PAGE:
ABC moderator stuns Democratic debate crowd by confronting Kamala Harris on her record as California’s top prosecutor after she changes positions on marijuana and police shootings, and demands to know ‘why you didn’t try to affect change then?’
- ABC’s Linsey Davis confronted Kamala Harris on her record as a prosecutor
- She accused the 2020 hopeful of flip-flopping and contradicting herself
- Davis said she had reversed on issues about marijuana and police shootings
- Harris admitted that she did ‘absolutely not’ get enough done
- She said her new criminal justice reform was called ‘bold and comprehensive’
An ABC moderator of the third Democratic Presidential Debate stunned viewers Thursday night by accusing Sen. Kamala Harris of flip-flopping on issues including marijuana and police shootings.
Linsey Davis confronted the 2020 presidential hopeful about her record while Harris served as California’s top prosecutor and asked: ‘Why didn’t you try to affect change then?’
Remarking on Harris’ criminal justice reform, Davis said there were ‘contradictions’ on some of her positions.
‘You said that you’ve changed on these and other things because you were, quote, “swimming against the current and thankfully, the currents have changed,” Davis said, before adding that she didn’t try when she ‘had the power.’
‘Was I able to get enough done? Absolutely not,’ Harris confessed, but added that her current plan was ‘described by activists as bold and comprehensive.’
ABC moderator Linsey Davis (left) called out Kamala Harris (right) for stance point on certain issues and how they have changed. Davis accused Harris of contradicting herself by going in an opposite direction in her new reforms bill compared to her stance as California’s top prosecutor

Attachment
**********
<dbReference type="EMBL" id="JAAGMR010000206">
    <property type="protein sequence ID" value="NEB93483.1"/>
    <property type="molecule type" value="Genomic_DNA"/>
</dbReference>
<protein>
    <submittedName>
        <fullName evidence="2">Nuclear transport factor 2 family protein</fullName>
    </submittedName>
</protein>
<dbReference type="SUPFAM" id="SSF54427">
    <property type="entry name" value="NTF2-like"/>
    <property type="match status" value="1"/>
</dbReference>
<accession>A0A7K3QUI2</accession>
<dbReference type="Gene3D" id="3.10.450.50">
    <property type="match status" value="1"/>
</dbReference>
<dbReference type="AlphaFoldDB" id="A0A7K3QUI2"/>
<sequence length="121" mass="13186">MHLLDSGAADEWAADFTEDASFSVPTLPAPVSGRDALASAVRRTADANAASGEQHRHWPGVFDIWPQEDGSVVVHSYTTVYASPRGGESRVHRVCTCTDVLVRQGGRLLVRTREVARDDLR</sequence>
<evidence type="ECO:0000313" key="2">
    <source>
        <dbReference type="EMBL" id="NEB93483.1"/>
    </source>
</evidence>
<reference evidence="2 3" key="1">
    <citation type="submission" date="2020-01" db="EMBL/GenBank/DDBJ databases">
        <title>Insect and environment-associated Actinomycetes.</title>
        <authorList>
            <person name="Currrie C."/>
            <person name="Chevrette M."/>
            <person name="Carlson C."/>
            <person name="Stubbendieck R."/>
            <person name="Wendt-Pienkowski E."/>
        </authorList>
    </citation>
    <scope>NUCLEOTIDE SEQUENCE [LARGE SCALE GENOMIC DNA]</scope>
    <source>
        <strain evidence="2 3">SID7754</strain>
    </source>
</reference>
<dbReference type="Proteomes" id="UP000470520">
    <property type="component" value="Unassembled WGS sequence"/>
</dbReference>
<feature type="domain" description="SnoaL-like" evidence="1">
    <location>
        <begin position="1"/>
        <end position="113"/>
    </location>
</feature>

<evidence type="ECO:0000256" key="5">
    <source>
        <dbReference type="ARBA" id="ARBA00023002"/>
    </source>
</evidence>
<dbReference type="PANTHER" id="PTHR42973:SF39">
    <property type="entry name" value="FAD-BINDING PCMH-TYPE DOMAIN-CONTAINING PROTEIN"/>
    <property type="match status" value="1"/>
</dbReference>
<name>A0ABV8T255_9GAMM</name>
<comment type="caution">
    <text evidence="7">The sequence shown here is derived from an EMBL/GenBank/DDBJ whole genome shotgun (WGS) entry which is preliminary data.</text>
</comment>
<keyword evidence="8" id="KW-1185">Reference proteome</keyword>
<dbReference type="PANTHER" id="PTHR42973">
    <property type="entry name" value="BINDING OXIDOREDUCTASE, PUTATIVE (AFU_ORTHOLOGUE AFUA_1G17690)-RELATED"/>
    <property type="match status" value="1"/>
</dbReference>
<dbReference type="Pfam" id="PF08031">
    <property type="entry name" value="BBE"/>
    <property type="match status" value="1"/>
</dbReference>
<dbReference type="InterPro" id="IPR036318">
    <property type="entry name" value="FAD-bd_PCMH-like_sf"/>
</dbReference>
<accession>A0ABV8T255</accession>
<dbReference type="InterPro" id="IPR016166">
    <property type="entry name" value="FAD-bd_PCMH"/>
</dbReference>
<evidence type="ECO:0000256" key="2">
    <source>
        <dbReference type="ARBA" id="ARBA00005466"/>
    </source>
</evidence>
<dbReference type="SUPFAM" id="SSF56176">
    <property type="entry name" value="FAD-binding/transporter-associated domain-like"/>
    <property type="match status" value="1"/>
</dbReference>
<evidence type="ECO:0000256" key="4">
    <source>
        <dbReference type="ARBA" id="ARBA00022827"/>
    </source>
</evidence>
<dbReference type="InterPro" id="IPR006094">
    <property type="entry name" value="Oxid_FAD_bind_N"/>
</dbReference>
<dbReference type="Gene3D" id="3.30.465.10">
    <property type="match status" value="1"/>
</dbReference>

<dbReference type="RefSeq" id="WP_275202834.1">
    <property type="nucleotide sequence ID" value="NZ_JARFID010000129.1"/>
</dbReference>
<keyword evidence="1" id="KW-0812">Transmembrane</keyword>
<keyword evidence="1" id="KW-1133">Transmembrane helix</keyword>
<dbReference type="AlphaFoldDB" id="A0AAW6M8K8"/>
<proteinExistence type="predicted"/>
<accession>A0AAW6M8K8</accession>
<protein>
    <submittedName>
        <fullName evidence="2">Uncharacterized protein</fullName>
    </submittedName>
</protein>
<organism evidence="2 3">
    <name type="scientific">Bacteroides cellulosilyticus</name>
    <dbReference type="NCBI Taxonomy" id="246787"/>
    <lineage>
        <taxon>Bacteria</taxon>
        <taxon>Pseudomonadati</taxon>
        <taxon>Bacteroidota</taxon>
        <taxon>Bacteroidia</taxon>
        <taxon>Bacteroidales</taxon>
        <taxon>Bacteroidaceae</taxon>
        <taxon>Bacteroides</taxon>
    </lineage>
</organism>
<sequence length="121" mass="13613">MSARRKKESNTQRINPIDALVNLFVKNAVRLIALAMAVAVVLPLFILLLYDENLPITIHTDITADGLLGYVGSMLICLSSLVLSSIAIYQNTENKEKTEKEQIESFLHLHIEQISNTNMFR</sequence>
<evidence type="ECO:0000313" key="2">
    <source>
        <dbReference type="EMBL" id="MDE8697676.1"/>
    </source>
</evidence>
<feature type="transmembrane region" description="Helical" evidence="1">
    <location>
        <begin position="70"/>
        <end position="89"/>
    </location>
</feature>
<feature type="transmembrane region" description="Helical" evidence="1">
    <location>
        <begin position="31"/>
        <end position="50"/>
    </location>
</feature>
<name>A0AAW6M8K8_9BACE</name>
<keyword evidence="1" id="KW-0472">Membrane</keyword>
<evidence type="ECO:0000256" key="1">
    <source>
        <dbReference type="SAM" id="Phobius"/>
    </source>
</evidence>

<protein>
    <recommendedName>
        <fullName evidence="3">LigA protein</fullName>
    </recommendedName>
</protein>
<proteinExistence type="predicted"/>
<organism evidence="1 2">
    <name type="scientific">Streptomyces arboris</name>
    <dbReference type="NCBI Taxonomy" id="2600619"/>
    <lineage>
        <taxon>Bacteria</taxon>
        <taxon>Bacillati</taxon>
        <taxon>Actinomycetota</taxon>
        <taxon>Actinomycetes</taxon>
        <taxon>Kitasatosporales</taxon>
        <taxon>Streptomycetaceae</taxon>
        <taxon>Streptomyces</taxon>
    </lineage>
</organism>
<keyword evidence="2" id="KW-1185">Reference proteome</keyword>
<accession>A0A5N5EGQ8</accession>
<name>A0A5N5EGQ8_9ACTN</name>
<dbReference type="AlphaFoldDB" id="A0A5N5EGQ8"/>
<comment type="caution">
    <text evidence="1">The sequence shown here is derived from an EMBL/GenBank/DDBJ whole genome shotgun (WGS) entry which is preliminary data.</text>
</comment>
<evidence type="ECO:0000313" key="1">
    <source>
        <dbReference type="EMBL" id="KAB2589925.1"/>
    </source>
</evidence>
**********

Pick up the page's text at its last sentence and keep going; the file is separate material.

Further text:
The crowds were stunned by Davis’ questioning of Harris at the third Democratic Party Presidential Debate. (Pictured L-R; Amy Klobuchar, Cory Booker, Pete Buttigieg, Bernie Sanders, Joe Biden, Elizabeth Warren, Kamala Harris, Andrew Yang, Beto O’Rourke and Julian Castro)
Harris countered that she was one of the first to ensure law enforcement ‘wear cameras and keep them on full-time.’
She also said: ‘I created one of the first in the nation trainings for police officers on the issue of racial bias and the need to reform the system.’
Harris went on to add that they wanted to end mass incarceration by ‘taking the profit out of the criminal justice system.’
‘I plan on shutting down for-profit prisons on day one. It will be about what we need to do to hold law enforcement, including prosecutors, accountable,’ she added.
Later Harris added that she intended to ‘de-incarcerate women and children… end solitary confinement… and work on keeping families intact.’
She promised if elected president that she would have the ‘ability’ to be an ‘effective leader and get this job done.’
Harris had previously been critiqued for her truancy policy that led to parents being criminally prosecuted and over her unwillingness to battle against California state’s death penalty laws.
Prior to rebuking Davis’ comments, Harris added that she became a prosecutor for two reasons.
Those were to ‘protect people and keep them safe’ and knowing how the criminal justice system particularly related to the ‘racial biases’ within the system.
She added that she and her family members have experiences this ‘extensively.’
‘I made a decision that if I was going to have the ability to reform the system, I would try to do it from the inside.’